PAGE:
Star Wars: Trench Run is a fantastic concept for the iPhone generation (and those iPad users out there who are daring). You get to command multiple ships and guns and take your place in Star Wars history as a certified rebel.
Again, the concept is fantastic.
The catch is the execution.
While I've been reading about this game for some time and even more about the latest update of it, there are still some issues. Before we get to those, we must start with the good things about the game.
If you ever wanted to pilot and X-Wing or the Millennium Falcon this game provides you with that chance. Yu get a nice first-person perspective in this Star Wars simulator that allows you to re-create the action of the original movie. The process is simple, as you jump in the gunner's seat at the beginning of the game and knockout TIE fighters. It's the exact scene from A New Hope when Luke and Han are manning the guns on their way to meet the rebel forces; right before the final strike on the Death Star. You get everything you want out of this scene including the 'don't get cocky' from Han that people know by heart.
On top of this you get a beautiful John Williams soundtrack from the original score to heighten the excitement of the moment. You get all of these things in the game, with each level, and more. The look and feel of the title is stunning for an iPhone app. You get some great gyroscopic views that hearken back to the first releases of X-Wing and TIE Fighter on the PC. Of course, the game doesn't provide as much depth, but the presentation can be very comparable. The graphics of the game are solid, as the surface of the planets and the motion from your enemies is nothing short of smooth. The TIE Fighters truly do look like TIE Fighters and not blocky N64 models.
In other words, the look and feel to the game really puts you in the mood to be a part of Star Wars (more so than the prequel movies).
Added to the presentation are the updated, upgraded features from the first. You get a few more options in battle and, more importantly, you get a smoother gameplay flow. The developers at Infrared5 went back and updated some things to make the overall gameplay a bit steadier. For example, there are added enemy forces when you're in the trenches. Instead of breezing your way through you've got more guns to contend with; this adds a bit more challenge.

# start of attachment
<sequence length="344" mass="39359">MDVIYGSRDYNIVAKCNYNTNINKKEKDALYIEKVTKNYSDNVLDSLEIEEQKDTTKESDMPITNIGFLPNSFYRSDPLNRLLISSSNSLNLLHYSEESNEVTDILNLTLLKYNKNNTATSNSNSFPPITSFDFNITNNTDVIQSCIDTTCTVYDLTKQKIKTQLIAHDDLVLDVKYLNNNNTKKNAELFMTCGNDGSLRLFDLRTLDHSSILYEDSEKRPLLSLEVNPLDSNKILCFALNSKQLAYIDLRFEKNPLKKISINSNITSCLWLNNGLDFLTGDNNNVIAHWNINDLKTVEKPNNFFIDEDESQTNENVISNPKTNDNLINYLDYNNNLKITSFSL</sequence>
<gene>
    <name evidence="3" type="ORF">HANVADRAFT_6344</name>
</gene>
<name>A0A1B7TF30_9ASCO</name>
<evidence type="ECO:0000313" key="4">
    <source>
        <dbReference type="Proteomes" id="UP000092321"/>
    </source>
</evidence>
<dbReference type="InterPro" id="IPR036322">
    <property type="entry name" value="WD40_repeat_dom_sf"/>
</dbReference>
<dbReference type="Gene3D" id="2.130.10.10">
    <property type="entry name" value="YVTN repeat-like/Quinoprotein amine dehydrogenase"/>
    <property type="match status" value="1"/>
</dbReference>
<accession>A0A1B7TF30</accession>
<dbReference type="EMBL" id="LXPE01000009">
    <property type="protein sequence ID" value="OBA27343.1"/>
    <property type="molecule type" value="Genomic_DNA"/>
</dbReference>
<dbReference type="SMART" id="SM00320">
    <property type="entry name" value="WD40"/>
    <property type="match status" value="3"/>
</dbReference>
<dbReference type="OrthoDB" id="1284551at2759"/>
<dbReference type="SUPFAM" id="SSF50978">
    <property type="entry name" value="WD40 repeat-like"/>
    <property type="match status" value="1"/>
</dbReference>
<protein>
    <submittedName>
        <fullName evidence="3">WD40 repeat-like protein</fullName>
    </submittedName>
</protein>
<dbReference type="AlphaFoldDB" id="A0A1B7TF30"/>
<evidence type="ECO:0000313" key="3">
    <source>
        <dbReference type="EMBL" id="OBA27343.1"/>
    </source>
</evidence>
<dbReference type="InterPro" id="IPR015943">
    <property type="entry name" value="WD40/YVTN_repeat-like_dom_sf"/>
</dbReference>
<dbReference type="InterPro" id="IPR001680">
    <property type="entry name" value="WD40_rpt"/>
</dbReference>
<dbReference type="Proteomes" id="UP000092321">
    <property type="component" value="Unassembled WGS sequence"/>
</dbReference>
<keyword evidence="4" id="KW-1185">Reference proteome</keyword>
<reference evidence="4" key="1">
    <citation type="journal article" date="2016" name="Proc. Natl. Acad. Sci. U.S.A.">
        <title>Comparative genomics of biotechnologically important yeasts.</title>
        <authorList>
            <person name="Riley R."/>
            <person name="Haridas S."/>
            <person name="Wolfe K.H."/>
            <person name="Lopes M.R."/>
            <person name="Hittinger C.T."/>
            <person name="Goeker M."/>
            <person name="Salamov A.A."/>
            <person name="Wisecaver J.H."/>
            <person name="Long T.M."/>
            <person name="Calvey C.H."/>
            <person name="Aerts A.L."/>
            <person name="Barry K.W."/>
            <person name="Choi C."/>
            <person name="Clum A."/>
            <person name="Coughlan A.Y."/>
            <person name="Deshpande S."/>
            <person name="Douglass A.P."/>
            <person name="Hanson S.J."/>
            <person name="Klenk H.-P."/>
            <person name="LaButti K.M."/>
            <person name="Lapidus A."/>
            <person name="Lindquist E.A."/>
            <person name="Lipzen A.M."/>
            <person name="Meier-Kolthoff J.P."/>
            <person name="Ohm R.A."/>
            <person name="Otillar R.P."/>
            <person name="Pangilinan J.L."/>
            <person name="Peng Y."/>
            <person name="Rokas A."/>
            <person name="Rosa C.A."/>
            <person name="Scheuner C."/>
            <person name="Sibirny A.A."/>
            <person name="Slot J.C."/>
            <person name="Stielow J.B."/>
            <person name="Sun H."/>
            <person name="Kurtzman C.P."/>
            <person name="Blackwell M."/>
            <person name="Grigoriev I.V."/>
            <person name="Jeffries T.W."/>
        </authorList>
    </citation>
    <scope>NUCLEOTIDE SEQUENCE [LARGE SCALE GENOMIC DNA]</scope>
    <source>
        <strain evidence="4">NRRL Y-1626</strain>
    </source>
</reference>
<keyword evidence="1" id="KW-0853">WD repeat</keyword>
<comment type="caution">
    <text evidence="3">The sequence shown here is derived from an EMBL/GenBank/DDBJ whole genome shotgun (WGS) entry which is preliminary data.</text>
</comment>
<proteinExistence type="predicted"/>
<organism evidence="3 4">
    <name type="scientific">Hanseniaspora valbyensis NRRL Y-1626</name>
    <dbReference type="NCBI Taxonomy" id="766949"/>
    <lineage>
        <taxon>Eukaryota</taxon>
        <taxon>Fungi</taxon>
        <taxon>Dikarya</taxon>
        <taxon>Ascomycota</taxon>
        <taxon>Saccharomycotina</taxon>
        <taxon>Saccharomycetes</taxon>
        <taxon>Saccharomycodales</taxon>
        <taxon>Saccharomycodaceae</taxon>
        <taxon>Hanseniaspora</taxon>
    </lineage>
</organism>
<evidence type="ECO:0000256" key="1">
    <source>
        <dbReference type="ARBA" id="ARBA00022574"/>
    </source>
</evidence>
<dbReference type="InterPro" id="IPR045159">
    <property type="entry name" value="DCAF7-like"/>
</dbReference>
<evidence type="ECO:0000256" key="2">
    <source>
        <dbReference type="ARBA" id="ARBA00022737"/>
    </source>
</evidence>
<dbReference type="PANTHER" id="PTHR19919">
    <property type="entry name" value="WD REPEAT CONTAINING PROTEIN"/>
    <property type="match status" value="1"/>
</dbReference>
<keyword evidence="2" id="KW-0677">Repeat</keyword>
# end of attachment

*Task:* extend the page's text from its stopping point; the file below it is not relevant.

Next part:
If you've never played this title then you will be assimilated perfectly, and easily, with the controls. You've got a fire button that takes up nearly one-half of the rightside of the screen. You've got a 'slow-down' button that takes up the leftside of the screen. On the top left you can toggle between cockpit and third-persn view during a fight. On the top right you can pause the game. It's truly that simple of a button scheme. As for the actual flying through space, you get a new calibration system (that determines how accurately you think you can hold your iPhone) that gives you the best possible chance to have the perfect tilt/whirl experience as you're flying.
I'm impressed with the game up to this point.
The things I don't particularly like about the game are few and far between. The first thing I don't like is how bland the missions can become. Fighting off TIE Fighters in the first few stages is fun, but after a while you'll realize how stagnant your ship is as you move through the level. Having shorter missions that have a bit more connection with the movies could improve this game dramatically. Infrared5 has done an amazing job getting the game close to that, but it doesn't flow as well as the Star Wars Trilogy arcade game does or the other Star Wars simulators out there. I do realize that the budget is limited, but move the game along like the movie and you've got yourself a hit. Do something simple as bringing more X-Wing fighters into the trench stage that are destined to blow up it puts the user a bit more into the action.
The other thing that must be done to make this game even better is to improve the hit detection. There were times where I would be dangerously close to running into a TIE Fighter, but I knew I could avoid them, and the game would automatically blow me up. It's like i was a good half-inch away from the actual fighter on screen and it would automatically assume I wanted to collide. That has got to be corrected because that was frustrating.
Other than those two major complaints, the game is fun. You can't really go wrong with a game of this caliber and look that only costs $4.99. That is an absolute steal of a deal. For those iPad users out there that might wondering how it looks and feels on the iPad, well you might want to wait for the next go around. While you can certainly play Star Wars: Trench Run on the iPad it wasn't made for the device; you'll know that right away during the calibration stage of the game (at the beginning).